Bell Aircraft involved a bargaining unit member, denied a promotion to a supervisory position solely, on the basis of his unauthorized union activities. All parties agreed, that but for complainant's union activities, complainant would have received the promotion. In Little Lake, after having been promised a promotion, the bargaining unit employee was denied the promotion because of his union activities.
Both cases involve bargaining unit employees denied a supervisory position because of union activity. Both cases also involve promotions that occur within the framework of a hierarchical unit that includes management and bargaining unit members bound by the terms of a collective bargaining agreement. Thus, while the supervisory position takes the union employee “out of the union”-to obtain the supervisory position one must be a member of the union. That lone fact distinguishes the federal cases from the case sub judice.
The position of Benjamin Franklin Elementary School Principal was open to the general public. The position was posted at the school and published in the local newspapers. Presumably, through posting and publication of the vacancy notice, it was the desire of the school board to appoint the most qualified person to the position of principal.
There is no evidence of record establishing that the collective bargaining agreement contains a provision regarding promotions to supervisory positions. Neither is there evidence of record indicating that the school board offered Ms. Defino the position and subsequently withdrew the offer. Instead, the record clearly discloses that the position of principal was open to all qualified candidates regardless of union affiliation. Further, it is undisputed that the position of principal is a management position not protected by PERA.4
PERA recognizes that employees have the right to self-organization, to form, join or assist labor organizations, to bargain collectively through representatives of their own choosing, over terms and conditions of employment.5 Simultaneously, PERA vests in the employer the exclusive right to manage its own affairs. Thus, while terms and conditions of employment are subjects of collective bargaining, issues of inherent managerial concern are exclusively within the province of the employer. Section 1201 of PERA safeguards employees rights through its mandate that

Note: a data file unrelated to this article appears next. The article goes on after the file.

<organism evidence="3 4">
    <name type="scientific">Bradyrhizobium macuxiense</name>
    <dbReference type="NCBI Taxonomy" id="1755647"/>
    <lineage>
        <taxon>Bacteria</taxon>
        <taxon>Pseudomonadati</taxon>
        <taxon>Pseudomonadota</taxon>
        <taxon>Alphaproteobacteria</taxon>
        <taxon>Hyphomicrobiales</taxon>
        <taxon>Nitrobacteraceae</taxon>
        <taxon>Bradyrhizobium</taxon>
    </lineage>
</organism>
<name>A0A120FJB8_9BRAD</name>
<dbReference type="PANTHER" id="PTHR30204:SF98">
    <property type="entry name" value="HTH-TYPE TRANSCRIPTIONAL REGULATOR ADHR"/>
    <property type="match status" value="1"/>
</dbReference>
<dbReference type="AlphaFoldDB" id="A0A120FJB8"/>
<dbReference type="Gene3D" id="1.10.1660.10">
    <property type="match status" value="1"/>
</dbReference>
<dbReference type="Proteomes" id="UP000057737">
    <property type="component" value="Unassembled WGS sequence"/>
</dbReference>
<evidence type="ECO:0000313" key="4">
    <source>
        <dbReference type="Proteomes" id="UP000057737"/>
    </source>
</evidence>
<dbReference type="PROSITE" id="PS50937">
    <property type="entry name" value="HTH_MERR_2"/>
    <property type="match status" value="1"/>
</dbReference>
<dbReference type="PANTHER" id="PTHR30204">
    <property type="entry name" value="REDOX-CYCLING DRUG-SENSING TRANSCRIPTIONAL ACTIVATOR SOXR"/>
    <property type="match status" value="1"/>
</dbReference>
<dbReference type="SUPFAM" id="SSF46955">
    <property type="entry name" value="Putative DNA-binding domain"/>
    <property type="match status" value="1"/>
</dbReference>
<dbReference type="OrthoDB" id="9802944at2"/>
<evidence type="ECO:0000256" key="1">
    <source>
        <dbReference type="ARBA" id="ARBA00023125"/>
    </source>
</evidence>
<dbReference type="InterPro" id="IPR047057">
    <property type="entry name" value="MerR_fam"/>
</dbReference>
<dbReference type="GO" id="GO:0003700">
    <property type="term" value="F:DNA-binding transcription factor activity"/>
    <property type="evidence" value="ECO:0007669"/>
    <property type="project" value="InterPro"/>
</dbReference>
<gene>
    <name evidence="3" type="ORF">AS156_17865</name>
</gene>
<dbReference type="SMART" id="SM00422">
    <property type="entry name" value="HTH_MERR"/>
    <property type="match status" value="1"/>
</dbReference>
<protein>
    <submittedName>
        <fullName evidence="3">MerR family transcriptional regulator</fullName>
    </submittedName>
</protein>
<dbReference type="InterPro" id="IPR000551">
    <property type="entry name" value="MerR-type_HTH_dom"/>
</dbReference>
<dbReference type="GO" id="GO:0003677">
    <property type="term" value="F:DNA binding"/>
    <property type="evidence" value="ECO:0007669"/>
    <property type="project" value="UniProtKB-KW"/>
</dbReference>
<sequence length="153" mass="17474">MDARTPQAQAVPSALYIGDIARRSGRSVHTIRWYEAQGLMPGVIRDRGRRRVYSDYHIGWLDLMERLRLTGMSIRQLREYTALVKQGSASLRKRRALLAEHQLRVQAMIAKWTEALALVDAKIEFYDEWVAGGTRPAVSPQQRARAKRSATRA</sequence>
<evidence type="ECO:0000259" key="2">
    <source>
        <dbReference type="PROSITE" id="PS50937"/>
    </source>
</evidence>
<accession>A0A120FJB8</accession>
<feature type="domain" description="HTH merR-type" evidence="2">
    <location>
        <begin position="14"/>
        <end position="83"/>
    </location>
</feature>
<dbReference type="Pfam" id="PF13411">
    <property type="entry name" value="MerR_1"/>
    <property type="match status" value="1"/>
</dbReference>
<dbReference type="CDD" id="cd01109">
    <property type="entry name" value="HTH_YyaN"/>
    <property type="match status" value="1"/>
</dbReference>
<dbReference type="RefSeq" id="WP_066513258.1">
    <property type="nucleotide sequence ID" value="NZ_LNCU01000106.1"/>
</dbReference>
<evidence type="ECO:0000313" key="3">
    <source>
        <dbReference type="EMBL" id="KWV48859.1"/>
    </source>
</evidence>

(a) Public employers, their agents or representatives are prohibited from:
(1) Interfering, restraining or coercing employes in the exercise of the rights guaranteed in Article IV of this act.
(3) Discriminating in regard to hire or tenure of employment or any term or condition of employment to encourage or discourage membership in any employee organization.
43 P.S. § 1101.1201(a)(1), (3). Section 301 of PERA defines the term “employee” to include “any individual employed by a public employer but shall not include ․ management level employes․” 43 P.S. § 1101.301. The scope of PERA is confined to the employer/employee relationship as it applies to non-management or non-supervisory positions. Once an employee seeks a management level position outside the collective bargaining agreement, the employee is no longer protected by PERA.6
Because PERA itself is limited to collective bargaining agreements and non-management positions, we conclude that the common pleas court erred in concluding that PERA governs situations in which a collective bargaining unit employee applies for a position that is outside the scope of the collective bargaining agreement.